On day 42, Gitelson, in anticipation of the deadline of his notebook, thinks to eventually photograph the clerk’s breakfast for posterity. Today, to “soften him up,” Gitelson says good morning.

On day 47, Gitelson nervously asks for a photograph. The clerk is perturbed but begrudgingly agrees, so long as he is not in the photo. Gitelson takes a photo of the remaining oranges and rind on the bland, brown desk.

On day 48, the clerk is obviously spooked. He avoids eye contact at all costs.

On day 49, the clerk is actively dodging Gitelson.

Day 50, notebook ends.

Given all of human history — that is to say, alcohol, every failed relationship, every “successful” relationship, motherhood as a concept, motherhood as an experience, nationalism, Dido’s suicide, opioid epidemics, every person named “Chad,” every person named “Saul,” every person named “Paul,” the existence of body pillows with faces on them, old married couples dying shortly after one another, the concept of “we,” online chat rooms, smoke dens, crucifixions, wine tasting, cannibalism and everything else in the Bible — I don’t think it is unfair for me to claim there is no “home” for us. There is no natural place of belonging, and the promised image of Eden doesn’t exist even far enough for us to have been cast out. We aren’t in the shadow of a memory of home. It’s all bright and open, unmarred, without roof nor walls in sight to hold us in our moments of uncanny fear. We are thick capsules of water with the property of anxiety.

But this is not a death sentence; in fact, this is precisely the opposite. It is only because the world out there is unconquered, and our hearts essentially vulnerable, that we can “territorialize” any portion of earth that happens to be under our feet, and the strange, murky halls surrounding us can become properly comfortable, because of their alien quality, not despite it.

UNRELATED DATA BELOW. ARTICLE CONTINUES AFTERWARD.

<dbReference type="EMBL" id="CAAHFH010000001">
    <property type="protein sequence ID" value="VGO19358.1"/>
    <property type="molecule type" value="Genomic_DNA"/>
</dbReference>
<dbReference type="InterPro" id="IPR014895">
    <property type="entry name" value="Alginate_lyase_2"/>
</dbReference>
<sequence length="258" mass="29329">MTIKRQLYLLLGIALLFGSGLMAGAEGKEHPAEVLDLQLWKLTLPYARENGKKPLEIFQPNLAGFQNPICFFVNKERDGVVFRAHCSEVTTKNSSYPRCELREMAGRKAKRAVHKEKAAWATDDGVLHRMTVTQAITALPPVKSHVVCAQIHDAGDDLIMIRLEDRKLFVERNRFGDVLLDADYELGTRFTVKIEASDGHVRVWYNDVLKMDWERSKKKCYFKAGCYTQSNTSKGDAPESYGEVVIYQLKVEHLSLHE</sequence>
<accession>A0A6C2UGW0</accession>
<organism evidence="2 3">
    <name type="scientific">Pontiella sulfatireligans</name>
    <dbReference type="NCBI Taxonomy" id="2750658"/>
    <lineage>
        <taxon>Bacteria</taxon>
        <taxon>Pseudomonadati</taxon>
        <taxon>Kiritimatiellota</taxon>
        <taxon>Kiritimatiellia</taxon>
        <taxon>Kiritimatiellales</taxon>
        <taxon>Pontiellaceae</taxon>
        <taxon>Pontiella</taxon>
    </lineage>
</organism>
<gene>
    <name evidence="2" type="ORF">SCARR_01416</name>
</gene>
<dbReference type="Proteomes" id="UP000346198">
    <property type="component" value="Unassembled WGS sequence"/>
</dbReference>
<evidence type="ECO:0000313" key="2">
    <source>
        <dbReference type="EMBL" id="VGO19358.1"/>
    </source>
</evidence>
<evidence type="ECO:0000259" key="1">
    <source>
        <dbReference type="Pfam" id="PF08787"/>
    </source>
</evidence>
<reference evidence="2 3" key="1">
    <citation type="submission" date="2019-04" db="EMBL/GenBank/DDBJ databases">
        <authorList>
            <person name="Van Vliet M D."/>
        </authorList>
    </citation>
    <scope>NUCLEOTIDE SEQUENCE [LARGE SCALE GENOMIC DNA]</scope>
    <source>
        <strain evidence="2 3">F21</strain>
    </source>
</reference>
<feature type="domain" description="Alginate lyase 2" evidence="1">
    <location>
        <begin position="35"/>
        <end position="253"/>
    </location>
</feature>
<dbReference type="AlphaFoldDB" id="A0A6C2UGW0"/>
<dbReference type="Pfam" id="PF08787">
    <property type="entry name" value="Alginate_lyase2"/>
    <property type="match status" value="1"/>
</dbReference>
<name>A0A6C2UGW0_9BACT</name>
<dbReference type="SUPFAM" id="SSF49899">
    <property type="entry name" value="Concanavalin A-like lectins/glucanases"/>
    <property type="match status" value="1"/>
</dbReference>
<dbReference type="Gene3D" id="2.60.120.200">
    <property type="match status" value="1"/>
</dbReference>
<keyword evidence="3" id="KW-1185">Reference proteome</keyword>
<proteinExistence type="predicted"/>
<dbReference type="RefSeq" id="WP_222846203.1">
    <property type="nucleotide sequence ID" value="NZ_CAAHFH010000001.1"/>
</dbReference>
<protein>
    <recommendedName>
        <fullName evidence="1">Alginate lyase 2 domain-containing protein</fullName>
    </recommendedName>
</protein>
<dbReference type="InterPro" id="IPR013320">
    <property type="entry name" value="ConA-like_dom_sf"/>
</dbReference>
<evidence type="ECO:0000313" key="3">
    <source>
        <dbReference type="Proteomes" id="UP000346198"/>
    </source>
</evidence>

Gitelson’s project evokes this capacity of ours in spades. It’s only because of his tenacious, open heart a space that was previously regarded as mere routine, a site for his coming and going. Because he extended his attention and his care for a place that continuously lent him its support, to its people, patterns, breakfasts, being there — in other words, the whole of the train station’s dwelling, Gitelson revealed to us the intimate texture of human living and the complexity that comprises every facet of it, especially the minutia. How often did Gittelson overlook the clerk and his morning meals? The yellow lines? Obviously, the clerk needs to eat in order to stay alive and provide tickets. Obviously the yellow lines are necessary for whatever task they serve. All these details are necessary for the operation of the train station. Home isn’t a place to be found; it is a relationship to build and sustain — one available everywhere in our everyday experience. Following Gitelson’s project, we can only wonder that if places like train stations, in our 15-minute encounters, possess these endearing complexities and we overlook them, what else in our everyday lives do we take for granted? What else goes as unnoticed as train stations?

Logan Zelk logan.zelk@yale.edu